1
$\begingroup$

Below is a $\mu = 0.01215$ bifurcation plot from E. J. Doedel, E.J. et al's Elemental periodic orbits associated with the libration points in the circular restricted 3-body problem International Journal of Bifurcation and Chaos, Vol. 17, No. 08, pp. 2625-2677 (2007) (paywalled, but also readable in ResearchGate)

Doedel et al (2007) Fig. 3. Bifurcation diagram for the Earth–Moon system (μ = 0.01215), showing families of periodic orbits that emanate from the libration points and from subsequent branch points

Fig. 3. Bifurcation diagram for the Earth–Moon system (μ = 0.01215), showing families of periodic orbits that emanate from the libration points and from subsequent branch points. The red cubes are the libration points. Small white spheres denote branch points, and small dark-red spheres denote collision orbits. The planar families C1, C2, and D1, are only partially represented; in particular, the fact that D1 arises from C1 via a period-doubling bifurcation is not indicated in the diagram. A glossary of the notation used is given in Table 1.

Due to recent insomnia I've written this answer to Where is Artemis on this Earth-Moon three-body bifurcation plot? Where's the near-rectilinear halo orbit for example?

Now I'm looking for a similar answer for butterfly orbits as discussed in @MattB's excellent answer to How does a butterfly orbit move in 3D? Way to generate or visualize?

Question: Where do the butterflies land on this bifurcation plot? (Earth-Moon three-body butterfly orbits)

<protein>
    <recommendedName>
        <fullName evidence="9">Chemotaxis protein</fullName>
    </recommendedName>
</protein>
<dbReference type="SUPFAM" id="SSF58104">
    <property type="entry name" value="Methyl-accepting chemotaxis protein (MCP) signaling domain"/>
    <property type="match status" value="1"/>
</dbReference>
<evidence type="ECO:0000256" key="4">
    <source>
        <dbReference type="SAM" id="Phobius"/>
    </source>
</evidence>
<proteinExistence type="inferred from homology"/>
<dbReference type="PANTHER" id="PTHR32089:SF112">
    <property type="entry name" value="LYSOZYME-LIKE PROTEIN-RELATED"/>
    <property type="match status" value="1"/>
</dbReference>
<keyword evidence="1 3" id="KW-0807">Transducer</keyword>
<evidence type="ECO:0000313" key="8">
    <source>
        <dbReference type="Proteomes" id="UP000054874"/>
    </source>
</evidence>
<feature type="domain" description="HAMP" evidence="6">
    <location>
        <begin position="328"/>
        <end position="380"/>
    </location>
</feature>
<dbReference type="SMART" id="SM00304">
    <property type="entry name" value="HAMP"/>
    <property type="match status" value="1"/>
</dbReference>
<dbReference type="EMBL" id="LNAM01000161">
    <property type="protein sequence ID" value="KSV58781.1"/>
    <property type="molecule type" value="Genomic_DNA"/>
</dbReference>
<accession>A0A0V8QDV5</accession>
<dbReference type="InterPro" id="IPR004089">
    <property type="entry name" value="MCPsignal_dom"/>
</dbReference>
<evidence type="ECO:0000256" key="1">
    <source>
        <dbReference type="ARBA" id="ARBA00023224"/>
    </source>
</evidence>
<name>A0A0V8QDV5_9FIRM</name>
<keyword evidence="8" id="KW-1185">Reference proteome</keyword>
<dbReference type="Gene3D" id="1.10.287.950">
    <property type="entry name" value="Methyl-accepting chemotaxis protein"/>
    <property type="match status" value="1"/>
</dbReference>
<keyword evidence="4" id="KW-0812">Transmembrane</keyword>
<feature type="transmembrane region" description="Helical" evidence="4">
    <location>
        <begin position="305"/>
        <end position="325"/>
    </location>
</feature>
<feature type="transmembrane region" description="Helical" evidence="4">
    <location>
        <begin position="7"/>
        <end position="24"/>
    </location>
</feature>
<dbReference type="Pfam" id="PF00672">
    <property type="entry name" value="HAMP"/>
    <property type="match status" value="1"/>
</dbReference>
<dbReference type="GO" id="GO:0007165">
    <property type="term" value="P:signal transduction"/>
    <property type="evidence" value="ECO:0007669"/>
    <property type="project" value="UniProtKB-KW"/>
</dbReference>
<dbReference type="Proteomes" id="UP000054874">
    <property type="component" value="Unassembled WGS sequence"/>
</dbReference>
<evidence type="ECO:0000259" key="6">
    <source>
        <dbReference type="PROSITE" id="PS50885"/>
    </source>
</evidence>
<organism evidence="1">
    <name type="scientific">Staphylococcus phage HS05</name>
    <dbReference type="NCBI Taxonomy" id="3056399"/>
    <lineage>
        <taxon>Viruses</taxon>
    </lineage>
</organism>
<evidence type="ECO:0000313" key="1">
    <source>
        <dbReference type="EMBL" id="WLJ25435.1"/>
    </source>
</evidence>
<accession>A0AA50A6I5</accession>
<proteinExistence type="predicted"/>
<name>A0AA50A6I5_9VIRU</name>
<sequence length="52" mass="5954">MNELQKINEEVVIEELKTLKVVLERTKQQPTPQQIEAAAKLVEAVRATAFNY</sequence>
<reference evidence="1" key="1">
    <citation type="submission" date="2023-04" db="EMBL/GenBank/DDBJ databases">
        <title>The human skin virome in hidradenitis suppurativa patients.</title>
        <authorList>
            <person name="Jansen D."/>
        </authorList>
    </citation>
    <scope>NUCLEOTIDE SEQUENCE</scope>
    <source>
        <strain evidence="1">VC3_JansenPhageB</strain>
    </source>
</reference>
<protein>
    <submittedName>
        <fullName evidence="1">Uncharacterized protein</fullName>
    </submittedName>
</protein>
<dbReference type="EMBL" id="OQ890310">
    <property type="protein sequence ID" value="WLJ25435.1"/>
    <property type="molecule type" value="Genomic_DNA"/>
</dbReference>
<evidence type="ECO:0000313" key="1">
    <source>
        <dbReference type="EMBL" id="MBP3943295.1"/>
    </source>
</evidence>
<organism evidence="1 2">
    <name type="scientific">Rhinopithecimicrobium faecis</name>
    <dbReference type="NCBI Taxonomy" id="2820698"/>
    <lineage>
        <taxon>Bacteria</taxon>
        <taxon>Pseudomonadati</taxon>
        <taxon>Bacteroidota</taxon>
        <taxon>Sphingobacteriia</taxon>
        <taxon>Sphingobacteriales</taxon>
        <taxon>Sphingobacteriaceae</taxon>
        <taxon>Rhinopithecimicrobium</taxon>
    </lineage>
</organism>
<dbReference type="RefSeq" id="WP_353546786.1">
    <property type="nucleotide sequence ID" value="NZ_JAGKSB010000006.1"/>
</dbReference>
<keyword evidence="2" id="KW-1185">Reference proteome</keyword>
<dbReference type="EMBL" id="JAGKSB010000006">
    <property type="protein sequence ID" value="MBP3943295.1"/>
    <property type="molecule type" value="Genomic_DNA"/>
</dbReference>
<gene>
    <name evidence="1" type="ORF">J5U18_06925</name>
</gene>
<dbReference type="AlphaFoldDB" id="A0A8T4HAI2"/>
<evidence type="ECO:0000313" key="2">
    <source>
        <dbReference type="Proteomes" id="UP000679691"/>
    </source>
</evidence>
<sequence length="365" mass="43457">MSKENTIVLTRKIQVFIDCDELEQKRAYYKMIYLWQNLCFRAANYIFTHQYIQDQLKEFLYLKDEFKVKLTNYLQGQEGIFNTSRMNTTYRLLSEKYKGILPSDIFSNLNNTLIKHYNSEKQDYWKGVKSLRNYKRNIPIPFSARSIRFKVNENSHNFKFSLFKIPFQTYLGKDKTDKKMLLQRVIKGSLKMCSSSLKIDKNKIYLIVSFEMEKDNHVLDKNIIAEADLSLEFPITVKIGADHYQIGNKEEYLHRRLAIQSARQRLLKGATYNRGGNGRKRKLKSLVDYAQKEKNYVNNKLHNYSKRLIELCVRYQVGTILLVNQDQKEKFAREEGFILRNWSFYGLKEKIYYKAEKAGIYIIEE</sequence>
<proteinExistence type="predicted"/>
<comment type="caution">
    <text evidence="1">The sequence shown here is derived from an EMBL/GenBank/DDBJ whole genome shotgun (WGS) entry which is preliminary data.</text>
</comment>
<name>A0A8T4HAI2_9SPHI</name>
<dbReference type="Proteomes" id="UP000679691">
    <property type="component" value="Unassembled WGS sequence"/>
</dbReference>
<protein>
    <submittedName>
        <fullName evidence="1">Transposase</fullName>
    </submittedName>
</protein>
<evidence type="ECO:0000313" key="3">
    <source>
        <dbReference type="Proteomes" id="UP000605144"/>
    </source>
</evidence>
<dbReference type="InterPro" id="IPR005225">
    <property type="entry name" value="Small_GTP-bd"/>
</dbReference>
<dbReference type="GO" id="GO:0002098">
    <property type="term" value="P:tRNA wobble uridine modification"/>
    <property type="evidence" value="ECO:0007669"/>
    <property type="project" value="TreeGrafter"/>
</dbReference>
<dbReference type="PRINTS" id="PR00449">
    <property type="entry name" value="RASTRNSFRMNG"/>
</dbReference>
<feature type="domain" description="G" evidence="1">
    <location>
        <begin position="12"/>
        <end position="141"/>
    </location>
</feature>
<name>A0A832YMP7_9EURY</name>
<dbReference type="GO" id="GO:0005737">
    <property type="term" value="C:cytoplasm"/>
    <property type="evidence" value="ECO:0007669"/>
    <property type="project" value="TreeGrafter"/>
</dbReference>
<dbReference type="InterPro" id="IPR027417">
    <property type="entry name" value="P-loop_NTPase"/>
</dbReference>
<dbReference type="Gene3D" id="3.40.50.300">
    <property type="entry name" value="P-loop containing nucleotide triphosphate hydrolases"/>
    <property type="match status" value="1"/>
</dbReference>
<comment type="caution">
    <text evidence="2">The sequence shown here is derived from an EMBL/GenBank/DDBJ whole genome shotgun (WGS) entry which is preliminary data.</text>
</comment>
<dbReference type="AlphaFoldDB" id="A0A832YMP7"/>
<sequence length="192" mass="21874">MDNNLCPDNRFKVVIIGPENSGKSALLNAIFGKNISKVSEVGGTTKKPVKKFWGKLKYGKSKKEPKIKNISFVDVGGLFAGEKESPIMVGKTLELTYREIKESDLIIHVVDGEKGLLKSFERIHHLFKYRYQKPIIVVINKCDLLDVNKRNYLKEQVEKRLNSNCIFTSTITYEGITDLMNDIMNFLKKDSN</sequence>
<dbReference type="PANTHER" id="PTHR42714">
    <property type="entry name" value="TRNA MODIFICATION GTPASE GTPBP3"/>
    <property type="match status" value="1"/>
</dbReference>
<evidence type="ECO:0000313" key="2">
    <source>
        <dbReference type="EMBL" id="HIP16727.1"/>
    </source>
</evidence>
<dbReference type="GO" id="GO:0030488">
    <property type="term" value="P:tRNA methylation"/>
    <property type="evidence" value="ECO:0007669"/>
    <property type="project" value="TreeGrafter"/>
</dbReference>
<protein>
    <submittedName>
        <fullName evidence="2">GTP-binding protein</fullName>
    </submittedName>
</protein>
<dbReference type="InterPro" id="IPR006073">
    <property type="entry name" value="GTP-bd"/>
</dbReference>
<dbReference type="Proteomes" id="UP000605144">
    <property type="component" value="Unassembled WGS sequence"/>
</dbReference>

$\endgroup$

1 Answer 1

1
$\begingroup$

I'm fairly certain that the butterfly family is not present in this diagram, sadly. The butterfly family originates from a period-doubling bifurcation in the halo family, and in that paper, they say "In this paper we use the term branch point to denote transcritical and pitchfork bifurcations, thereby excluding period-doubling, torus, and subharmonic bifurcations." Emphasis mine.

I can say that the Halo orbits themselves are the dark blue H1, H2, and H3 branches that bifurcate from the red lines. The butterflies, at least the ones I've worked with, bifurcate out of the L2 Halo family (I'm honestly not sure if butterflies exist for the L1 family), and we can see that there are no bifurcations in the given diagram.

However, if you'd like some more info on bifurcations, I present a pretty basic discussion of it in my thesis. Specifically I talk about how the nature of the halo-butterfly bifurcation. But to be honest, Emily Zimovan-Spreen gives it a much better treatment in her PhD dissertation. She talks about bifurcations in general in section 4.4, and some Halo-specific bifurcations in section 5.2. Section 5.2 shows the butterflies (as well as some other families that are, honestly, much cooler-looking). When I was doing my research, I relied heavily on Eric Campbell's PhD, "Bifurcations from Families of Periodic Solutions in the Circular Restricted Problem with Application to Trajectory Design," for my own learning.

$\endgroup$
3

Your Answer

By clicking “Post Your Answer”, you agree to our terms of service and acknowledge you have read our privacy policy.

Not the answer you're looking for? Browse other questions tagged or ask your own question.